Hello, Scripted 'Premium' TV -- Goodbye, Reality TV?

Find in these numbers the true measure of reality TV this season: This fall you’ll see 11 new dramas and eight new comediesfrom broadcast TV networks, versus 12 new dramas and eight new comedies of a year ago. And reality shows? Zilch. No new reality shows this fall; none last fall.

There is some mid-season reality fare coming, but none for the key fall start of the season.

This doesn’t mean reality shows are taking a backseat. Far from it. Existing big reality shows -- “The Voice,” “Survivor,” “The Bachelor”   and “Dancing with the Stars” -- offer up good numbers. And then there is the summer -- including “America’s Got Talent” and “So You Think You Can Dance?” and other fare.

For the current season, NBC’s “The Voice”  averages a Nielsen 2.9 live program/same day 18-49 rating and 11.6 million overall viewers. ABC’s “The Bachelor” earned a 2.4 rating and 8 million overall viewers.  CBS’s best this past year comes from “Survivor: Kaoh Rong,” averaging a 2.01 18-49 rating and 8.9 million overall viewers.

Fox will be looking for a big replacement for its reality efforts. It still earned a nice 2.25 rating in 18-49 and 9.2 million overall viewers for the last season of “American Idol.” Its best results after “Idol” was“MasterChef Junior” -- well down the list at 1.24 18-49 average rating and 4.1 million overall viewers.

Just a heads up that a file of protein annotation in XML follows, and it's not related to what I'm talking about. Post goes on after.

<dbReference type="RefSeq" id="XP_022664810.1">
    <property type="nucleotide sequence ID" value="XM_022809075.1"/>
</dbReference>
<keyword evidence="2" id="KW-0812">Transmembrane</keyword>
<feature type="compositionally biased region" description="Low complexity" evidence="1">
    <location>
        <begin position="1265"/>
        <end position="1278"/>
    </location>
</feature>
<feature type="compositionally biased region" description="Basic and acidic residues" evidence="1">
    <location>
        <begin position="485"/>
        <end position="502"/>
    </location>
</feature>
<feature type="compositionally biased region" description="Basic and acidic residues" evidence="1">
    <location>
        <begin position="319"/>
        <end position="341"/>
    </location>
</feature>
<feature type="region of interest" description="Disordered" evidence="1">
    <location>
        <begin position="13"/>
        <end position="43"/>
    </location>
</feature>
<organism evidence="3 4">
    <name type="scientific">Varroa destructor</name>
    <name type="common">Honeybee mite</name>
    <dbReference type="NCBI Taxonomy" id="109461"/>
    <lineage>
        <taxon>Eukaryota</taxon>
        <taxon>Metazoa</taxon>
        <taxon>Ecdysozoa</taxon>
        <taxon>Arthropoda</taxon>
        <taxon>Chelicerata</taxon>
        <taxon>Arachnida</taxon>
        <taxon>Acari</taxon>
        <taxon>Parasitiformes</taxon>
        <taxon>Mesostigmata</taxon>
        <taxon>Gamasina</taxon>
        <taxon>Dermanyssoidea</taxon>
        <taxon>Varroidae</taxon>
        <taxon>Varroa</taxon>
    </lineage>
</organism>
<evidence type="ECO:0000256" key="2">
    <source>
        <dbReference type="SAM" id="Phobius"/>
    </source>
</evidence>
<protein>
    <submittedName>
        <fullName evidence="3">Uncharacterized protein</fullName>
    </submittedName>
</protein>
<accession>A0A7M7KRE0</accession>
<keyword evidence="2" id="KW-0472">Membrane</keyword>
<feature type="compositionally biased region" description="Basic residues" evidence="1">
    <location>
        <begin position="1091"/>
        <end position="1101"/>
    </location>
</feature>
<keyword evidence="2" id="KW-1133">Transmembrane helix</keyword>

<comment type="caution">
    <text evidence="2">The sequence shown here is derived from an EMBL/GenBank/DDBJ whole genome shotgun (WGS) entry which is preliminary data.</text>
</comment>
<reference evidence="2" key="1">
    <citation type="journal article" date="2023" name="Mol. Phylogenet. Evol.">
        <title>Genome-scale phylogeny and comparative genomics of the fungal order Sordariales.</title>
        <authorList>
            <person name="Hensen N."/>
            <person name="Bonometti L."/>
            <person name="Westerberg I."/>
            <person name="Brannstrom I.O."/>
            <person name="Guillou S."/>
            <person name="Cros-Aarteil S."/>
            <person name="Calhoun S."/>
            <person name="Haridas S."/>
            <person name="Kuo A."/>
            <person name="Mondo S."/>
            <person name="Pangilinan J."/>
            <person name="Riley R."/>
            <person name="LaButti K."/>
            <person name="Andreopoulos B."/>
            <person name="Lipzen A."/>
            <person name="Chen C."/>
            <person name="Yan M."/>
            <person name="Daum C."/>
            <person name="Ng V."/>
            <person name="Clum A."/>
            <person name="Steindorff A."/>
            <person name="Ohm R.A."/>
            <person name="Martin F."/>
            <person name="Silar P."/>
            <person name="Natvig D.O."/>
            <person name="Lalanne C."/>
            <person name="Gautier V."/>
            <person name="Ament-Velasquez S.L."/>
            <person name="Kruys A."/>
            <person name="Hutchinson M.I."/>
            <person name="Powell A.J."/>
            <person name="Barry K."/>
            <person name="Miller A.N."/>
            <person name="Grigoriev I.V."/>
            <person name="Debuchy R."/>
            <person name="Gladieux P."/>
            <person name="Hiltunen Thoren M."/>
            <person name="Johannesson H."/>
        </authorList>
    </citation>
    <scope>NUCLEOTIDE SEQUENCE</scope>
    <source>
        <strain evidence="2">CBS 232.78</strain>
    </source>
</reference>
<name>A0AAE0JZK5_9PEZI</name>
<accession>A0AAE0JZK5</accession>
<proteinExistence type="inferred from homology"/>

But listening to TV network programming chiefs, you might believe doing more scripted shows could be better business -- especially with new digital deals for Netflix, Hulu and the rest. Not many -- if any -- reality TV shows have rerun value on these digital platforms.

Then think about the rise of other “premium” content on prime time, especially NFL games, which may also be pushing possible new reality shows off the schedule.

When the age of the network reality show started up around 2000 with the first “Survivor,” many advertisers initially viewed reality series as less than “premium” TV network content.

Now think about what TV network executives have been recently discussing when it comes to  new digital video platforms -- that many provide less than “premium” content. Maybe some sub-premium TV content also exists on big screen network schedules as well.

1 comment about "Hello, Scripted 'Premium' TV -- Goodbye, Reality TV?".
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  1. Ed Papazian from Media Dynamics Inc, May 23, 2016 at 1:53 p.m.

    The vast bulk of TV's reality fare---mostly in original, made-for-TV form--- is on cable, not the broadcast networks and cable accounts for the lion's share of reality viewing, which, by the way amounts to 13% of the average adult's total time spent with "linear TV".  Only movies and dramas top the reality genre in this repect----but only by a percentage point or two. Because of it's relatively low programming cost versus "scripted" fare, reality is here to stay---in one form or another--and may eventually become a SVOD staple as well.

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